In a remote part of Greece off the Ionian Sea, a small population of Jews–the Romaniotes–have lived for more than 2,300 years.
According to legend, a slave ship carrying hundreds of Jews was sunk in a storm over two millennia ago. The survivors, having reached the shore of Ioannina, were impressed with the land and its beauty, and decided to stay there. Another legend suggests that Alexander the Great, who treated the Jews well, was involved in their choice to settle there.
The Romaniotes are their own distinct Jewish ethnicity; neither Sephardic nor Ashkenazic. They speak both Greek and their own language, Yevanic (a word that derives from the Hebrew word for Greek). The Romaniote community lived mostly in isolation from other Jewish communities until 1492, when Spanish Jews joined the transport industry following their expulsion from Spain.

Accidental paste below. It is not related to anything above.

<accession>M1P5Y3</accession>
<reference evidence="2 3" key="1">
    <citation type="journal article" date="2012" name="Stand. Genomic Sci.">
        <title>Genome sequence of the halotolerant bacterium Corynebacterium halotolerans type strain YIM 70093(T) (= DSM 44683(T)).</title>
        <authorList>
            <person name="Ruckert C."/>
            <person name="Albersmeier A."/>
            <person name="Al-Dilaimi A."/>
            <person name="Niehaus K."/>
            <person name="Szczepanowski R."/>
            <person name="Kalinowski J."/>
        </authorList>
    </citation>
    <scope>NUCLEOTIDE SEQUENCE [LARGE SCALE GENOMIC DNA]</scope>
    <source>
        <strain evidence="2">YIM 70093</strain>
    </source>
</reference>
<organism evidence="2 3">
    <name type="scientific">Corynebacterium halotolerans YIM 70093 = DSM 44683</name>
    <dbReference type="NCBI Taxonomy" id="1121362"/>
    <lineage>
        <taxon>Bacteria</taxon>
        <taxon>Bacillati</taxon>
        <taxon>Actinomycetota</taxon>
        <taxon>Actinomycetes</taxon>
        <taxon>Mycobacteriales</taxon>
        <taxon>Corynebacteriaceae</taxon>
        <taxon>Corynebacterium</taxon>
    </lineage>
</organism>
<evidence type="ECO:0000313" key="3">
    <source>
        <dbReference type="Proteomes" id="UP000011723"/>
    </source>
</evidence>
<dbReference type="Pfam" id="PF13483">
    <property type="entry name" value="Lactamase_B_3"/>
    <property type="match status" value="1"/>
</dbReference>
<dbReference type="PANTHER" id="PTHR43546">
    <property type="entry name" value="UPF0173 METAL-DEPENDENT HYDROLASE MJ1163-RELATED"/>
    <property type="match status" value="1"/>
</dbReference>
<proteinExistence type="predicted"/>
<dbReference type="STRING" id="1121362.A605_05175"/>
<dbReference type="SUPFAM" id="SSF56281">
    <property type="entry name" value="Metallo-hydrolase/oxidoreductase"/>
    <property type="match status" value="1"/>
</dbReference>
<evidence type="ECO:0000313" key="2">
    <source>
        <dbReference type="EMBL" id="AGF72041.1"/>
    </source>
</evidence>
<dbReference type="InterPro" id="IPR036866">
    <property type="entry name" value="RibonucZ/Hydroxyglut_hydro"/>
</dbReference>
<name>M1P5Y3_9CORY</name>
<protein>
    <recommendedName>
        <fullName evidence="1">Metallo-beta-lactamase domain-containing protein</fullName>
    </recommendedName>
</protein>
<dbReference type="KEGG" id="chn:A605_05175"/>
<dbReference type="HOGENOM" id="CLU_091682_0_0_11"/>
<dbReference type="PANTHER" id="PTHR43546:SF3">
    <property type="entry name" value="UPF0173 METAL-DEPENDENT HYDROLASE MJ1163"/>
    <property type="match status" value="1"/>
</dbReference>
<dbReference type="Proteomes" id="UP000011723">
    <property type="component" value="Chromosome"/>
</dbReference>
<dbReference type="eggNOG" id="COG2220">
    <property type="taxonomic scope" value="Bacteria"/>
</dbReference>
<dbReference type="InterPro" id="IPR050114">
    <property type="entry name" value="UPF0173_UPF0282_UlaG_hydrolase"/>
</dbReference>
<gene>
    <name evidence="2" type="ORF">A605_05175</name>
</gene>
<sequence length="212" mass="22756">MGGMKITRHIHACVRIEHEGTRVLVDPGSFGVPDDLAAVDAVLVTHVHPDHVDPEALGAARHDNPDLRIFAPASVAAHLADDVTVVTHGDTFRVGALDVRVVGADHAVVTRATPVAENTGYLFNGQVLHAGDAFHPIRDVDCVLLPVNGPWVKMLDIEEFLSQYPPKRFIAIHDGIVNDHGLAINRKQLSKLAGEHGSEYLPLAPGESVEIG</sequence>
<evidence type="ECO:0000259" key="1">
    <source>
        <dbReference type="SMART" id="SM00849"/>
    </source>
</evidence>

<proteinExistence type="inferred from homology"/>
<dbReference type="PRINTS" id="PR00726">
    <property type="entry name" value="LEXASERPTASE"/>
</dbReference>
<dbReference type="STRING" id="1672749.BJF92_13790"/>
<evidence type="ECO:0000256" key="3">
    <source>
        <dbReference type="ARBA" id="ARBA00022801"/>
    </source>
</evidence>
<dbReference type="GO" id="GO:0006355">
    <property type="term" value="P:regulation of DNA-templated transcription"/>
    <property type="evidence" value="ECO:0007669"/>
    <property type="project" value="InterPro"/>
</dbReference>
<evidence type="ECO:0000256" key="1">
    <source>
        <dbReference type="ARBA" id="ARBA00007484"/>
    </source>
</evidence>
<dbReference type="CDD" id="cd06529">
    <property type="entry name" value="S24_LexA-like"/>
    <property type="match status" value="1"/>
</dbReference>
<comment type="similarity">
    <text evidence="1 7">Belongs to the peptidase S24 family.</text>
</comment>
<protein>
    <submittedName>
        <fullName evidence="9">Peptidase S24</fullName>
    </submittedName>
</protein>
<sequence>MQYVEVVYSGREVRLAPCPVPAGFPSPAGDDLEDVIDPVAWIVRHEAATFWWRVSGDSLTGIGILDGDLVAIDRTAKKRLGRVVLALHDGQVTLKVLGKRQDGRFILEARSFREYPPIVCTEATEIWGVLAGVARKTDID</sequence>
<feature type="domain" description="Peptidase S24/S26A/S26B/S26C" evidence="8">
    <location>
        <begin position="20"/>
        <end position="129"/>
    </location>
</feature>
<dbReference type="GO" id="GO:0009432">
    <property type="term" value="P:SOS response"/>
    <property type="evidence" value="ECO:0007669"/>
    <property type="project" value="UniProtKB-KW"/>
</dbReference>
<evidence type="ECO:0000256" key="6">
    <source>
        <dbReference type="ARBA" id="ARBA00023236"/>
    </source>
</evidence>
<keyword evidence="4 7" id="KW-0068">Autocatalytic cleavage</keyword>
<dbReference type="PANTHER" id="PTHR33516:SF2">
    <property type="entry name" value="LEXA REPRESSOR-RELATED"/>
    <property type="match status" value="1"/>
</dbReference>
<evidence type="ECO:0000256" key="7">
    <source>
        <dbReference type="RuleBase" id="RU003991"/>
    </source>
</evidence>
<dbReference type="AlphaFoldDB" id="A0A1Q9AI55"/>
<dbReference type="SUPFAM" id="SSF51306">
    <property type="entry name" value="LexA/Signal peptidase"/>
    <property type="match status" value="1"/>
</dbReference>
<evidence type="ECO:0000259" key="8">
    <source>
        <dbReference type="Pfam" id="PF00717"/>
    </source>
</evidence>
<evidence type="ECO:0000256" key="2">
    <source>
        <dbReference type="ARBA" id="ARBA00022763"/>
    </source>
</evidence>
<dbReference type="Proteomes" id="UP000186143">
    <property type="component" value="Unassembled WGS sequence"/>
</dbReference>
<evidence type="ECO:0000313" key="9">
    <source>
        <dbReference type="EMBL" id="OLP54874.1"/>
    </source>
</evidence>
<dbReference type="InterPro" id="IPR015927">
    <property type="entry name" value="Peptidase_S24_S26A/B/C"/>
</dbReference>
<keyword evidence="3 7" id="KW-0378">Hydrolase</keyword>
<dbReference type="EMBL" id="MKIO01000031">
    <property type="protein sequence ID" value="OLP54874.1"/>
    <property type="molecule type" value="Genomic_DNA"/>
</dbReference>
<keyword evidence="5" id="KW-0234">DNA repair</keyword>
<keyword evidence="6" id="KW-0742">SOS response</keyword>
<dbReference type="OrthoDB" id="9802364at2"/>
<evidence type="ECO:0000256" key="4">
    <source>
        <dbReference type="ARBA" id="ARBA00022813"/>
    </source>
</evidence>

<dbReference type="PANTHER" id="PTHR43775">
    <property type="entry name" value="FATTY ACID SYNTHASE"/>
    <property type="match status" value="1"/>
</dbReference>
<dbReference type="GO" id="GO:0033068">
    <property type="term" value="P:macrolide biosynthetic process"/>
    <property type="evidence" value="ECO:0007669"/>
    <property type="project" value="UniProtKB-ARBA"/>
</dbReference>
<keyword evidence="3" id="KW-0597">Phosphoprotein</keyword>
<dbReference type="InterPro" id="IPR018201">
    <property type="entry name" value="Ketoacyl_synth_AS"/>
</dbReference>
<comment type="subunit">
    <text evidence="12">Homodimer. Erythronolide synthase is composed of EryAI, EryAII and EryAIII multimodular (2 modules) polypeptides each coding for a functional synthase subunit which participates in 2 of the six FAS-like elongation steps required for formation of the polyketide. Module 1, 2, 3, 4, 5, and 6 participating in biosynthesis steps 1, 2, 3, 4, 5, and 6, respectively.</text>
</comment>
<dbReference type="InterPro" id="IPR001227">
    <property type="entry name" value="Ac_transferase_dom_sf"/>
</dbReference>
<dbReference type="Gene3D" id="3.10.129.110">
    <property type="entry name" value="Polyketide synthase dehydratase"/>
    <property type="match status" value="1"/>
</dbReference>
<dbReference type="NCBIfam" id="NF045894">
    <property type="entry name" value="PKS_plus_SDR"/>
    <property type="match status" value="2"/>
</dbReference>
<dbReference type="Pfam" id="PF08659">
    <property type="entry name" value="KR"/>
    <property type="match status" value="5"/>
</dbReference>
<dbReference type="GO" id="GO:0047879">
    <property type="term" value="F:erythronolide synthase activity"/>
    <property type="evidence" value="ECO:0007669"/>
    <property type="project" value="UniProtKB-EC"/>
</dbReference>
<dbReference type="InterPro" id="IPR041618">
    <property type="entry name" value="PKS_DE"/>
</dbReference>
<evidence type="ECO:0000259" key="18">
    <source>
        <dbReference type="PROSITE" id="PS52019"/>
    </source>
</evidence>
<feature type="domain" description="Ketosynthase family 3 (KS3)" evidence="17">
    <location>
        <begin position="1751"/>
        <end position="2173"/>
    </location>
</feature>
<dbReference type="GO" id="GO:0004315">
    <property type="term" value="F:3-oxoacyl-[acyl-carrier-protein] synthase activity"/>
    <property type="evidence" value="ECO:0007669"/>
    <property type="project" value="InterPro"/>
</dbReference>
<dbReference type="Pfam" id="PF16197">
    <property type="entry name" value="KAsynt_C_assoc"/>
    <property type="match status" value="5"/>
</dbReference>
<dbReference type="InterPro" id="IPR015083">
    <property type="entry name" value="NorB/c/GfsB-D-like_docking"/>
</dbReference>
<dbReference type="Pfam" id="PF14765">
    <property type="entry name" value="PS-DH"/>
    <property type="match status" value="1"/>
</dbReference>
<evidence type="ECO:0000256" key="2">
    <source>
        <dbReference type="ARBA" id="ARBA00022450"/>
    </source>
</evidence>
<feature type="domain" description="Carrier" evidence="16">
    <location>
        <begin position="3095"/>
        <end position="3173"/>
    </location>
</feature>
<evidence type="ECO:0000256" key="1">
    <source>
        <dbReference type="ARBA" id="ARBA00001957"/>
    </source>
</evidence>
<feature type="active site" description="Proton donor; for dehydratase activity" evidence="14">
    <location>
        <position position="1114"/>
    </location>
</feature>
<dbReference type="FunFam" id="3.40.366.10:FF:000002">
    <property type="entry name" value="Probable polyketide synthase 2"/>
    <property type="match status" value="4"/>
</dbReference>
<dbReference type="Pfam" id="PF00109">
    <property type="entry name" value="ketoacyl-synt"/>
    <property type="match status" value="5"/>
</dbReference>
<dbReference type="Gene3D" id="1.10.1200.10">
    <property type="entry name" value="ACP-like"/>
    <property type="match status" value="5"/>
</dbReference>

After Greece was occupied by Germany in World War II, as much as 86% of Greece’s total Jewish population was exterminated, as well as most Romaniote Jews. When the war ended, the majority of survivors moved to Israel or New York. Today, there are small Romaniote communities in both places, as well as 4,000 Jews–Romaniotes and others–who still live in Greece.